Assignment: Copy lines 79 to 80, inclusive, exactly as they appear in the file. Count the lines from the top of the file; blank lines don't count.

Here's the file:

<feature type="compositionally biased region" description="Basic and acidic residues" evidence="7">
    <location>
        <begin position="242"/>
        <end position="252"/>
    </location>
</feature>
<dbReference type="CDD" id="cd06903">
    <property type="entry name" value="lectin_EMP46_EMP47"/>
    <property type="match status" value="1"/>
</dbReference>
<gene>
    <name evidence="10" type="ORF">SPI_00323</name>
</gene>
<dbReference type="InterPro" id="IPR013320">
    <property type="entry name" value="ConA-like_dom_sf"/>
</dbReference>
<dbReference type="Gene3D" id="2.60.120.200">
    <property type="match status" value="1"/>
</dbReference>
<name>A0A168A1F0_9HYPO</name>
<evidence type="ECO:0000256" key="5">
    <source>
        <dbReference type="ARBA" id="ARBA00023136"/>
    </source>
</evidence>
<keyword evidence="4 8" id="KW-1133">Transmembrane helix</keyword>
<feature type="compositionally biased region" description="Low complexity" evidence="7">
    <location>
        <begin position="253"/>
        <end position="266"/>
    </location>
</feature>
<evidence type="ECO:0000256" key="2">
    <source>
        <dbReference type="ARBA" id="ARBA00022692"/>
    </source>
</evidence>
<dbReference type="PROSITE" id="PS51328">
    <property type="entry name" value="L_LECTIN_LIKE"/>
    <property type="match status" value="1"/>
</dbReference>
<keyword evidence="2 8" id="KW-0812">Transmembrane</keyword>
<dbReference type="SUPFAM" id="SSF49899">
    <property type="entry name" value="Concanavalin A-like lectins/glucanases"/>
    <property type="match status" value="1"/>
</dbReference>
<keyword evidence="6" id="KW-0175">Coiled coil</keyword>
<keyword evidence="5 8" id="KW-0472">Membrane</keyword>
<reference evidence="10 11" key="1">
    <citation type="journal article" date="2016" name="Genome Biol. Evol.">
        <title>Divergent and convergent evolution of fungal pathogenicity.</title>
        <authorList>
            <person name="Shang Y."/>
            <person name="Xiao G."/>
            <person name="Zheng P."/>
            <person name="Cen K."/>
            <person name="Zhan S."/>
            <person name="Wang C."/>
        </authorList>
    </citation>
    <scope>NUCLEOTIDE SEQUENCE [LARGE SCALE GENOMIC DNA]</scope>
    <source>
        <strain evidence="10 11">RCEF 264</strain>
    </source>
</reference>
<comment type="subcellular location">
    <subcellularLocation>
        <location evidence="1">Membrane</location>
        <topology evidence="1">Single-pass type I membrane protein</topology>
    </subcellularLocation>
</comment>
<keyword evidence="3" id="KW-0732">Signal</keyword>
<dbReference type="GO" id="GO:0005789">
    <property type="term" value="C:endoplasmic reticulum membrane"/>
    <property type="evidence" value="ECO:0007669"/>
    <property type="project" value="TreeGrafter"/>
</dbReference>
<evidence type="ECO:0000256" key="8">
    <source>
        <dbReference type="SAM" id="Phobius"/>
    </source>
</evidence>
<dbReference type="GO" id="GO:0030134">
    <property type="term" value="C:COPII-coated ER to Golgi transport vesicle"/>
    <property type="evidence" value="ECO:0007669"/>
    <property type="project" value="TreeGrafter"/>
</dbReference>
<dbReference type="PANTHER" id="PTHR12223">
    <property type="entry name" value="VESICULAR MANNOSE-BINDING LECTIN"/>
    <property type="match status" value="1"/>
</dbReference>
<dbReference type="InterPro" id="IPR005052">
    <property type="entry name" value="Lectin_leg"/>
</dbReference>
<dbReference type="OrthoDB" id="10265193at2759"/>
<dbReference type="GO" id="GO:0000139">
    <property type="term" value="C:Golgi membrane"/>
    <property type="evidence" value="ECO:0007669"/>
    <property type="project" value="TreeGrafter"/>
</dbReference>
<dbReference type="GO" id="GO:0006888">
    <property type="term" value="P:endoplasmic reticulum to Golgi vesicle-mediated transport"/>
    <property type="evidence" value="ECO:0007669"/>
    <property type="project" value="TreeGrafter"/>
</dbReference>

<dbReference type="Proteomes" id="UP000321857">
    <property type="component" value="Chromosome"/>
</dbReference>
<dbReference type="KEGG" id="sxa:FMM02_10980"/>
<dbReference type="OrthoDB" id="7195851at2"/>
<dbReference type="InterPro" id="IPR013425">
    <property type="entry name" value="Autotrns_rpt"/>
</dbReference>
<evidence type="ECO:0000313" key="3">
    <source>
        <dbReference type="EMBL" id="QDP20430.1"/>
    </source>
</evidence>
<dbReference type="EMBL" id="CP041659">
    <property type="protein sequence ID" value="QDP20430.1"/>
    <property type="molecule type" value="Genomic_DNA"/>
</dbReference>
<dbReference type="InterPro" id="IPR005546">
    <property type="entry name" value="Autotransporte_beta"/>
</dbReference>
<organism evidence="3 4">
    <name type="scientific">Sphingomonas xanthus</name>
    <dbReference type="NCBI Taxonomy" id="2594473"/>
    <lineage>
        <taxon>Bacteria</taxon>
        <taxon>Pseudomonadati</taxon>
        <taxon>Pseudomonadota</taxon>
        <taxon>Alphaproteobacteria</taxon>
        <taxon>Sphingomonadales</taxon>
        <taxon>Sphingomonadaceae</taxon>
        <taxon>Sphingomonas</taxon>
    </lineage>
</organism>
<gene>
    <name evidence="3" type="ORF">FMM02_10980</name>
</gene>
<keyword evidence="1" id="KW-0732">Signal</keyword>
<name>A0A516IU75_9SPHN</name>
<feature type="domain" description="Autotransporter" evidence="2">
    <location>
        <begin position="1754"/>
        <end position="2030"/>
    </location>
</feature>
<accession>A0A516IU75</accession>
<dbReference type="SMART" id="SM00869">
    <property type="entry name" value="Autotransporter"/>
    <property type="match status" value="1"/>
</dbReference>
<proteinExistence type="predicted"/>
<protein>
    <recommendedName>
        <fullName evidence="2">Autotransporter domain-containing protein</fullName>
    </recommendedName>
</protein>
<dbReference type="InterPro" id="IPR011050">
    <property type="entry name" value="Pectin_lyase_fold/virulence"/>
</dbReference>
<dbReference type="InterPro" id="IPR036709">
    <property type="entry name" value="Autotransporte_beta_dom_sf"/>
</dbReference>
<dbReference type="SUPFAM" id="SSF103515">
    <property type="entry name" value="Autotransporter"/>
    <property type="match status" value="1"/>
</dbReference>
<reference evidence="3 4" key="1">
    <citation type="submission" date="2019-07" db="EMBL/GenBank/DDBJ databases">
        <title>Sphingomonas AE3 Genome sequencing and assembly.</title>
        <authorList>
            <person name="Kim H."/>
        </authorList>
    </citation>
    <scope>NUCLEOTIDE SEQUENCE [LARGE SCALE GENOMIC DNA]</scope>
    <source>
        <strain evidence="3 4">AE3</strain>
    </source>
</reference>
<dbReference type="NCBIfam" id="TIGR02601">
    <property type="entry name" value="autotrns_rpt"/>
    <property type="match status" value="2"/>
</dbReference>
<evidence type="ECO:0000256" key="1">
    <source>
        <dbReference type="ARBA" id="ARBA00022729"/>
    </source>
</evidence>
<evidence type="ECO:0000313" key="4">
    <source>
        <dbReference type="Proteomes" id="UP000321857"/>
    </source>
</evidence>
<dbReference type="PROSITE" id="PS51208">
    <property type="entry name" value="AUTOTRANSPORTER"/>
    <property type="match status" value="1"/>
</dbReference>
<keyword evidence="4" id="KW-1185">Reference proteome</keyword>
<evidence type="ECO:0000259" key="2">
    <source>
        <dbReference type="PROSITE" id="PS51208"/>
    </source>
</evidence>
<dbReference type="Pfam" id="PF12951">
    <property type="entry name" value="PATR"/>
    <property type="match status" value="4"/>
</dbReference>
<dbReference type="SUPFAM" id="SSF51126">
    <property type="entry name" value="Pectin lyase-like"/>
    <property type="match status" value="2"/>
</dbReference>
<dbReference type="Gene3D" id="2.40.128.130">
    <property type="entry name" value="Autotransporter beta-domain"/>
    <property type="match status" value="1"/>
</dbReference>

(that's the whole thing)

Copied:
    <source>
        <dbReference type="SAM" id="Phobius"/>